Williams was endowed with considerable intellectual powers, to which he added sound scholarship and a good memory. He was ardent, enthusiastic, and deeply devotional. Bold and uncompromising in controversy, his private life was marked by great tenderness and strong family affection. Of a finely strung, sensitive, and nervous temperament, he felt too deeply the controversies and misunderstandings with which his life was beset, and, conscious of integrity, suffered much from insinuations to the contrary. His writings are characterised by a strong love of truth. He was attached to the church of England, and looked forward to a day when he would be acknowledged to have been a true son. He objected to being identified with any special party in the church. In ‘Hints to my Counsel,’ p. 1, he declares that he accepts the articles as they are, and claims to teach by them with fidelity and clearness. At the same time, he contended for entire freedom in all literary investigation of the scriptures, pleading for an open Bible and free criticism as the right of the clergy of the English church. He held very stringent views on clerical obligation (see article, Fortnightly Review, March 1868), but considered that subscription ‘does not imply a claim of divine perfection or a promise to abstain from suggesting improvements’ (Hints to my Counsel, p. 19).
Williams bequeathed his library (leaving such part as she chose to keep to his wife for her lifetime) to such town in Wales as would provide a suitable repository and means of paying a guardian of it, Swansea and Carnarvon to have the first choice. Swansea accepted the bequest, and all the books will eventually be sent thither.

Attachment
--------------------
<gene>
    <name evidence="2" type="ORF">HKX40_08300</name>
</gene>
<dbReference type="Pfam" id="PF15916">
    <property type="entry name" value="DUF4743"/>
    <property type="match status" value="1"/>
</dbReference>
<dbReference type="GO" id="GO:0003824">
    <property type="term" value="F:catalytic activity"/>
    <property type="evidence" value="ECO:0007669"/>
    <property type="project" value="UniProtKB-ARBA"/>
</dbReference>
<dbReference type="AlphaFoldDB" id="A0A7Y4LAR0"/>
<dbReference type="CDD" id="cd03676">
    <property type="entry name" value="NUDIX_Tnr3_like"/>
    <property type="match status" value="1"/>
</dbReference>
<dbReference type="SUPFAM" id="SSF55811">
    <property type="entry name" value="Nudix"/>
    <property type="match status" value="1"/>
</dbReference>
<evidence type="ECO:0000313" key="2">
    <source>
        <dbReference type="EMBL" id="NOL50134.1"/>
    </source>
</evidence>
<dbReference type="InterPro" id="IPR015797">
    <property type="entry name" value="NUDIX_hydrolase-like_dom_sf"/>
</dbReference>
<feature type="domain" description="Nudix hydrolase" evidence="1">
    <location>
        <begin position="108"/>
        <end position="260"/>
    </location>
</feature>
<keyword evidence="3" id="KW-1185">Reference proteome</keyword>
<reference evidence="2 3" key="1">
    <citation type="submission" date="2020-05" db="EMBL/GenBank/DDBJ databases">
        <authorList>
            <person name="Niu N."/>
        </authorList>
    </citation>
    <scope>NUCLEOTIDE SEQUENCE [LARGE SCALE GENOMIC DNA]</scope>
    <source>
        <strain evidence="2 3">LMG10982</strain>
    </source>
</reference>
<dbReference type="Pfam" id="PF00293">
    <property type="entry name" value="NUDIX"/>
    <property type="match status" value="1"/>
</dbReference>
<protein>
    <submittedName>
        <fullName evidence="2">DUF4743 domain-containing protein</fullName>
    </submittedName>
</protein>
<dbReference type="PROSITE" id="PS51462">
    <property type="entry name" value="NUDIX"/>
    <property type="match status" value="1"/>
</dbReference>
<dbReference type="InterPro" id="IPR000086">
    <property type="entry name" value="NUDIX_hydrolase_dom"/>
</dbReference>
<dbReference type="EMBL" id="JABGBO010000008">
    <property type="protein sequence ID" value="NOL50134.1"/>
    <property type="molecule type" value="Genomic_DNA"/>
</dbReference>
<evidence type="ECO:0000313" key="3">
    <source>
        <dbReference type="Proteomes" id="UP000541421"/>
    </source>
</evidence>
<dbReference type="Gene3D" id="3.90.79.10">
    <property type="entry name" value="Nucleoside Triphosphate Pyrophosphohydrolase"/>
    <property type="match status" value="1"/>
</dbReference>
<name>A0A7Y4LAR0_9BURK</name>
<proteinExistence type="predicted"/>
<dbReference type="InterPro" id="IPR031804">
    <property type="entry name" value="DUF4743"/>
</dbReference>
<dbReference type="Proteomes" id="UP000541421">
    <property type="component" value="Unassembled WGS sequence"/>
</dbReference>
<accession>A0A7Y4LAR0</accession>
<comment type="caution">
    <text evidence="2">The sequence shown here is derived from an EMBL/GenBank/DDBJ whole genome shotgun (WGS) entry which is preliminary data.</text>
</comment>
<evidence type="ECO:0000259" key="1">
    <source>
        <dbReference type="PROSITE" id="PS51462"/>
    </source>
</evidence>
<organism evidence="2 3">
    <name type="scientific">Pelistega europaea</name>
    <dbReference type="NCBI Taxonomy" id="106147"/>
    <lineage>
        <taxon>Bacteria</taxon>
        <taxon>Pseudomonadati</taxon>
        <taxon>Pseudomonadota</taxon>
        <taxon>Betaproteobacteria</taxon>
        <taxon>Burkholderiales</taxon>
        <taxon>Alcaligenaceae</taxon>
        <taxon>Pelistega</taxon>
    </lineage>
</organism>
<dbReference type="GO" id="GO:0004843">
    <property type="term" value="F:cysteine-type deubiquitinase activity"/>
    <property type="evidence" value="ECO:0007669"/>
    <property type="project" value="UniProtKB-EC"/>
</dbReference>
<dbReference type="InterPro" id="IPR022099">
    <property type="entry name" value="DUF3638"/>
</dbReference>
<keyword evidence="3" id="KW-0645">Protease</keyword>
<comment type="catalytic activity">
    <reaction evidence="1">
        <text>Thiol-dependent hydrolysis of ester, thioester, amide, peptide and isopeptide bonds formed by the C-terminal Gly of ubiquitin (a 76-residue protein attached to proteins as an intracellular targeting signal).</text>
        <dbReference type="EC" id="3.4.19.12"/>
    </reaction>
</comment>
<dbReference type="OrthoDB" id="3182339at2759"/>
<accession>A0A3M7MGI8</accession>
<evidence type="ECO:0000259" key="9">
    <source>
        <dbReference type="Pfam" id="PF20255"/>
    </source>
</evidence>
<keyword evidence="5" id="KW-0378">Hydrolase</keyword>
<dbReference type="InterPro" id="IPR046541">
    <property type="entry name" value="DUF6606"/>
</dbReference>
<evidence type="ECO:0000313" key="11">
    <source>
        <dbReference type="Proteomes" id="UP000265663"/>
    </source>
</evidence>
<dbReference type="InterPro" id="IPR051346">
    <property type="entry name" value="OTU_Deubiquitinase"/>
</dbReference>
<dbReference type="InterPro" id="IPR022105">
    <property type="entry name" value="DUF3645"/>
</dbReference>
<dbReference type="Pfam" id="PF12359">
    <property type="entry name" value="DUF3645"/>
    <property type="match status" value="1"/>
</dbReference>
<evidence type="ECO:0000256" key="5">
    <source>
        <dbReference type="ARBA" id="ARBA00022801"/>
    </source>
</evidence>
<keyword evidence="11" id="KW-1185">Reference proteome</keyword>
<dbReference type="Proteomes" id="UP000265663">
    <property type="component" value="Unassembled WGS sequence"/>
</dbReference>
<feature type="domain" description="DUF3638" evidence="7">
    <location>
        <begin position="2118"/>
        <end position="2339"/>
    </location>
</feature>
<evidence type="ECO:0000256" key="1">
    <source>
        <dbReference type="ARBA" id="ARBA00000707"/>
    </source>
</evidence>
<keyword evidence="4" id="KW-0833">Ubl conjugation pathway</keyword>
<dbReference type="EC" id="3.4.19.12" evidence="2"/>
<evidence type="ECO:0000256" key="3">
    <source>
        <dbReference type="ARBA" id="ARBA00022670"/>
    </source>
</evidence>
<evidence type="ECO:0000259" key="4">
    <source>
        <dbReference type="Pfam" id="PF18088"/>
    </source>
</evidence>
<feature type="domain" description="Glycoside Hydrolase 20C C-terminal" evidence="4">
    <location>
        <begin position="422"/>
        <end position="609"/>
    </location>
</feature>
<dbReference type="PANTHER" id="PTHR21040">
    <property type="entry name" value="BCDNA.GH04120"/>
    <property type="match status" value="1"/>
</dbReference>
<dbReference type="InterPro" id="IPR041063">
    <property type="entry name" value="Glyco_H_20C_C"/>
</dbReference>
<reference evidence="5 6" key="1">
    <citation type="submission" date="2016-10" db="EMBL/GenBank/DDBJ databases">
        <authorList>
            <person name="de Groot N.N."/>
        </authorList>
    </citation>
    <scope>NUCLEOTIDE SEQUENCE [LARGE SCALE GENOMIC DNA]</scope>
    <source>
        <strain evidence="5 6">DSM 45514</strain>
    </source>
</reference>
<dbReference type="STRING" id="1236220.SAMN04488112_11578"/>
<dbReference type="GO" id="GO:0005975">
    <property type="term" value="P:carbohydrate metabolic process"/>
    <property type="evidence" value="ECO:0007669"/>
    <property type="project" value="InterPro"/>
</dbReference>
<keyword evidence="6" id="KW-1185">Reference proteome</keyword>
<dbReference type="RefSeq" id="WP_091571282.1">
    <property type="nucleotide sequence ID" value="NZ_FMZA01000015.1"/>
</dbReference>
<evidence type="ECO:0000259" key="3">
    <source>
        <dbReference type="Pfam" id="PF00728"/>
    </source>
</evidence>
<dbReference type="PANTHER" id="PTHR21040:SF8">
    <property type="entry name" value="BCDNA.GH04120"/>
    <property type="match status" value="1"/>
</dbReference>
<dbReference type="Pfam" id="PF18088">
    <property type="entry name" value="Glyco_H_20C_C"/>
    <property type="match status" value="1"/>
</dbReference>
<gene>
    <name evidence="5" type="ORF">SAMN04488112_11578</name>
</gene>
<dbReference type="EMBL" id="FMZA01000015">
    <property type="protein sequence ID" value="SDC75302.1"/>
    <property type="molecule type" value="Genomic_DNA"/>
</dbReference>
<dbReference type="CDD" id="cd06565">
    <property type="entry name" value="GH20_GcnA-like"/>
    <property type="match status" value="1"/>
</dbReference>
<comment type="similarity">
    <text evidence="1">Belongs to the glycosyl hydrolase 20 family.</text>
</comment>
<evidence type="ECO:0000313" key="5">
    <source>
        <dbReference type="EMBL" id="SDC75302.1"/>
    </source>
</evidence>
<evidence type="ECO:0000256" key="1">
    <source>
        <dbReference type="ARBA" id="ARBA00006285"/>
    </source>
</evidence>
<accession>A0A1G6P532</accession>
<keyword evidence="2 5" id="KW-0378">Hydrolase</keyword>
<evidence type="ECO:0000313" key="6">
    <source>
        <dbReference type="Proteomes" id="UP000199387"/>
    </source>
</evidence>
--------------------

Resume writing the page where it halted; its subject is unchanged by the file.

Besides the works mentioned Williams wrote: 1. ‘A Defence of the Grant to Maynooth,’ 1845. 2. ‘Lays from the Cimbric Lyre, by Goronva Camlan,’ 1845. 3. ‘Lampeter Theology,’ 1856. 4. ‘Christian Freedom in the Council of Jerusalem: preached before the University of Cambridge with a Review of Bishop Ollivant's Charge,’ 1857. 5. ‘Orestes and the Avengers: an Hellenic Mystery, by Goronva Camlan,’ 1859. 6. ‘Persecution for the Word; with Postscript on the Interlocutory Judgment’ (farewell sermon at St. David's College), 1862. 7. ‘Owen Glendower: a Dramatic Biography, with other poems,’ 1870 (this was passing through the press at the time of his death). 8. ‘Psalms and Litanies,’ &c., 1872, 1876, and 1892 (which he was writing, and, when dying, desired might be published). 9. ‘Stray Thoughts from the Note-Books of Rowland Williams,’ 1878 and 1892. He was also the author of articles in the ‘Quarterly Review’ on ‘Methodism in Wales,’ vol. lxxxv. 1849, ‘The Church and Education in Wales,’ vol. lxxxvii. 1850, and ‘Bards of the Sixth Century,’ vol. xci. 1852.[Life and Letters of Rowland Williams, D.D., edited by his wife, 2 vols. cr. 8vo, 1874; family papers and correspondence; verbatim reports of proceedings in the Court of Arches; Times, January 1870; Guardian, January 1870; see also the Rev. R. B. Kennard's Essays and Reviews; J. Fitzjames Stephen's Defence of Rowland Williams; the Rev. John Owen's Dr. Rowland Williams and his Place in Contemporary Religious Thought (Contemporary Review, April 1870); C. Kegan Paul's Biographical Sketches.]